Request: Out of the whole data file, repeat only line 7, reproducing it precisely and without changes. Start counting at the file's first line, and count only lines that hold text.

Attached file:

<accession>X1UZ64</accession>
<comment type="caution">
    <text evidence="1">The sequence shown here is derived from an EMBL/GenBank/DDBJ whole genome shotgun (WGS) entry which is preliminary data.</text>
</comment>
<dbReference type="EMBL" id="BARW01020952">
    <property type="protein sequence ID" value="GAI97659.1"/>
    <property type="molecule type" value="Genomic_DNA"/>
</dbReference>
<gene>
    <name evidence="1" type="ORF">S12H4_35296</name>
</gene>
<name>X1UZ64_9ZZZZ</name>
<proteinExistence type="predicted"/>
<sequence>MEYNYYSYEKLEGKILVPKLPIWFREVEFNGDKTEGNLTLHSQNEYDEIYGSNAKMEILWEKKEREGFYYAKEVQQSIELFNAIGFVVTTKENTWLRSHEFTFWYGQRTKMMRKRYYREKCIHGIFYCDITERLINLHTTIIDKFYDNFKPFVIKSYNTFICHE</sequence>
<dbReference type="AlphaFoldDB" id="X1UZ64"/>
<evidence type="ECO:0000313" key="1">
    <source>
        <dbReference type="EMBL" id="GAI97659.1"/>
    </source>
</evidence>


    <property type="molecule type" value="Genomic_DNA"/>